Trump’s financial disclosures won’t reveal anything
The one thing Trump, like his predecessors in the White House, is required by law to do is disclose his assets on an annual basis. The idea here is that if Obama were to buy a bunch of Google stock and then make a bunch of regulatory decisions that favor Google, the public would at least know about it. Sunshine, many people feel, is the best disinfectant.
This does not at all work in Trump’s case, as you will swiftly see if you read the financial disclosure forms he filed during the campaign.
A huge share of it simply consists of listing the names of LLCs and other partnerships that Trump wholly or partially owns, paired with an addendum clarifying what share of the LLC is Trump’s and estimating its value. Now, presumably DT Dubai II Golf Manager LLC is the name of an entity that owns the Trump-branded golf course in Dubai, while DT Marks Qatar LLC is an ownership vehicle for some kind of name-licensing deal in Qatar.
But names are just names. If Trump wants to establish a holding company that buys construction companies that are about to get infrastructure contracts from the American government, he can call it whatever he wants. Ivanka and Eric can have DT Marks Qatar LLC buy or sell stock in whatever companies they like, tell Dad about it, and have him make policy accordingly, and all Trump’s financial disclosure forms will ever report is that he owns a company called DT Marks Qatar LLC. Any way you look at it, the Trump Organization will be fully informed of the business ramifications of public policy and the Trump White House fully informed of the state of the Trump organization’s business holdings.
The public will be left entirely in the dark. So every policy move Trump makes can be used to enrich himself and his family personally with no legal obligation for anyone outside the family to know about it.
Only congressional Republicans can stop this
The current setup in which Trump owns a series of opaque holding companies operationally controlled by heirs who are also close political advisers is a looming corruption disaster. It allows Trump and his family to use their influence over the policy process to enrich themselves to an essentially unlimited degree with no public disclosure whatsoever.
Republican Party elected officials did not indicate much discomfort over this situation during the 2016 campaign, even while at times expressing varying levels of concern about Trump’s racist remarks and boasts about sexual assault.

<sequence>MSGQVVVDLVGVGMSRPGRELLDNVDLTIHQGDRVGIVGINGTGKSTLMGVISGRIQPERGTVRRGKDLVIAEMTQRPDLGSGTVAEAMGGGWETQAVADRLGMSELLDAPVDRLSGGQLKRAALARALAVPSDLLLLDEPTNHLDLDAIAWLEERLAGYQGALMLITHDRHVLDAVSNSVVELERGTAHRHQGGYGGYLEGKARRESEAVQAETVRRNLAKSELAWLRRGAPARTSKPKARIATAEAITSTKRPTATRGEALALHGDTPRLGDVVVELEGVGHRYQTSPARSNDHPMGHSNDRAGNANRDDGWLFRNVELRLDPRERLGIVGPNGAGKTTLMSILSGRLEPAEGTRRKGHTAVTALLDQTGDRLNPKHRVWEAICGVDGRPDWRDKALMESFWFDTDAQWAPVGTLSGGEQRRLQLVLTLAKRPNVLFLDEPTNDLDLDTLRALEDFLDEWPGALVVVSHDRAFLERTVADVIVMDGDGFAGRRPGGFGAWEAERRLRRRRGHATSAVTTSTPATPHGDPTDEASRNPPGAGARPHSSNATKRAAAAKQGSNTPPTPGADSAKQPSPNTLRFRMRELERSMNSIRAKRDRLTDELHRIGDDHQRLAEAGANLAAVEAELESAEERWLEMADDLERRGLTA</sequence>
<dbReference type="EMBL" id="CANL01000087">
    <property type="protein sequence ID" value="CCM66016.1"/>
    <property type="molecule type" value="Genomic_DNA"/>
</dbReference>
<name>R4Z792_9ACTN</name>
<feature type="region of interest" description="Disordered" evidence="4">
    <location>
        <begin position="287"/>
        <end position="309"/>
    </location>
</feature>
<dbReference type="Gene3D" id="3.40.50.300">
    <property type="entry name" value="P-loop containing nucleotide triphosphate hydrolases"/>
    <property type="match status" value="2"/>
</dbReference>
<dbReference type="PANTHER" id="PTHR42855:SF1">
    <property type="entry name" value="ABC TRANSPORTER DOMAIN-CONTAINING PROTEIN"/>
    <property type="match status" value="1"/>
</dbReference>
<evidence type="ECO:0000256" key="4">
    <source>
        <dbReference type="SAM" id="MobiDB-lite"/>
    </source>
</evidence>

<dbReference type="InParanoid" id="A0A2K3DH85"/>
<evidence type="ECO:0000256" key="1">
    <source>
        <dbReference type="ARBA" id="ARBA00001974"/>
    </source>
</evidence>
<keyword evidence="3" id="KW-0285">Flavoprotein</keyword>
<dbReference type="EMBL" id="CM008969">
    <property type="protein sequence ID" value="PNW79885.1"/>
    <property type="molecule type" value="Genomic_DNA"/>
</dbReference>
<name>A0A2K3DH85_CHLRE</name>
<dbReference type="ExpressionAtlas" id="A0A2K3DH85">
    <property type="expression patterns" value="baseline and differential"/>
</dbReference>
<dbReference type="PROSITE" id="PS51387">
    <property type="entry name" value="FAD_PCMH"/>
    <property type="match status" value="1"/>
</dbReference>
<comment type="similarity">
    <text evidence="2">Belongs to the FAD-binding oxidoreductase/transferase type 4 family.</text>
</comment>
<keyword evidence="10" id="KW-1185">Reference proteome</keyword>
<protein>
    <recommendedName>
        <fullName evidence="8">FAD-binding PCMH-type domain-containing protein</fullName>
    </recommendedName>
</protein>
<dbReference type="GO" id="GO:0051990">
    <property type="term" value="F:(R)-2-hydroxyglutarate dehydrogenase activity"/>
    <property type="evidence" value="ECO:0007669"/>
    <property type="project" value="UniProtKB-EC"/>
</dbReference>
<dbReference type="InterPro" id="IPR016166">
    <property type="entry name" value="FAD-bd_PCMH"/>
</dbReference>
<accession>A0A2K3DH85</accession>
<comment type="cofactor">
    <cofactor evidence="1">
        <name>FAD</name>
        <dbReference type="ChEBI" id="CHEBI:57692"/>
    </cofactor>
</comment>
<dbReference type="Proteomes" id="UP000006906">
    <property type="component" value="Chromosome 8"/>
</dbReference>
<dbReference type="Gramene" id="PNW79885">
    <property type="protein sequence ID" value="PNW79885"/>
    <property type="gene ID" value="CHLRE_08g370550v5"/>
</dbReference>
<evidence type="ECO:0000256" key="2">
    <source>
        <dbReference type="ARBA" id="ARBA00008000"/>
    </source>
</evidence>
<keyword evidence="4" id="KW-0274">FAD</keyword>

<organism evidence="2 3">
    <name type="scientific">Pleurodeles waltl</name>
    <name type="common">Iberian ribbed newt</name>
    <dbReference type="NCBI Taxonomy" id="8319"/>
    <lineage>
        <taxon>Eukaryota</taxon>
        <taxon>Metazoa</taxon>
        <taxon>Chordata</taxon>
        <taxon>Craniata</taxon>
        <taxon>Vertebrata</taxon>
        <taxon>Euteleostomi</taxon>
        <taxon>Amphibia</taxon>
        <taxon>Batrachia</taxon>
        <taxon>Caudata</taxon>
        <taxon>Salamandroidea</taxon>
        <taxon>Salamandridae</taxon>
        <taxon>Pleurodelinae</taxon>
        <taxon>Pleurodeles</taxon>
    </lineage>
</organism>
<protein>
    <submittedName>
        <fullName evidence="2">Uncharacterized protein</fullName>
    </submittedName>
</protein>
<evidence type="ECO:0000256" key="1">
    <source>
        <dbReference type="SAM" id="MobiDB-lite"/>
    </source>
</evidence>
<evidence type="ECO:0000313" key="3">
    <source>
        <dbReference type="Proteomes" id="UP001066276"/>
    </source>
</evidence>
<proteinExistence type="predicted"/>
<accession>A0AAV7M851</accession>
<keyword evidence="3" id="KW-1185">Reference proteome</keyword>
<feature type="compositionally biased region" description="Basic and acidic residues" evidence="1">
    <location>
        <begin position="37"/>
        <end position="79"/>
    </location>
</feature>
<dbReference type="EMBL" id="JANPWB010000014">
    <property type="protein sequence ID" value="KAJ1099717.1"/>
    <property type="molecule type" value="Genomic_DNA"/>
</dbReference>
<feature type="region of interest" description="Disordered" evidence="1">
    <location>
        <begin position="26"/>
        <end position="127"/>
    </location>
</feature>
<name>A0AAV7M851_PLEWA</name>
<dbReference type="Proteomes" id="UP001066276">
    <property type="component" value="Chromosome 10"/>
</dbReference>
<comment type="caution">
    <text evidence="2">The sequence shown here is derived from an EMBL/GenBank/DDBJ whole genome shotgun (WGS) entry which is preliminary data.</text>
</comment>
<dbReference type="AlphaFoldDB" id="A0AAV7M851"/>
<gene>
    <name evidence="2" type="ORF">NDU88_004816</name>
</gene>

But ultimately in America’s system of checks and balances, the responsibility for preventing the fleecing of America lies with Congress. And while the GOP is set to hold a 52-48 majority in the Senate come January, that doesn’t have to be construed as a personal mandate for Trump to fleece the country. Susan Collins, John McCain, Lindsay Graham, Ben Sasse, Rob Portman, Jeff Flake, Lisa Murkowski, Cory Gardner, and Dan Sullivan all ended the campaign saying that one or another of Trump’s indiscretions made them unable to vote for him. Pat Toomey, Mike Lee, and Dean Heller were profoundly ambiguous down to the end.
Marco Rubio, who did vote for Trump, also warned at one point that he is a “con artist” and declined to withdraw the accusation even while endorsing the GOP nominee. Ted Cruz, who also came around to voting for Trump, called him both “utterly amoral” and a “pathological liar.”
However these various senators ended up coming down on the 2016 election, the point is that they all expressed considerable doubts about the idea that Trump should simply be allowed to wield unchecked power. And indeed, whatever it is that Trump’s own core supporters are hoping will happen during his presidency, Trump wielding power so as to personally enrich himself probably isn’t high on the list.
The solution to the problem is both unlikely and simple. A critical margin of the Republican senators who expressed grave doubts about Trump need to stand up for those doubts and insist that he deconflict himself in a serious way. If he refuses to do so, they must refuse to confirm his appointees to key agencies that pose conflicts of interest. Waiting until after he puts a team in place, hoping for the best, and then professing shock and outrage as leaks and investigative journalism begin to unravel massive scandals is bad for the country.
Trump has humbled and humiliated rival GOP leaders many times over the past 18 months. But the fact is that senators have independent electoral mandates, independent political authority, and considerable practical leverage at the start of a new administration. They need to use it.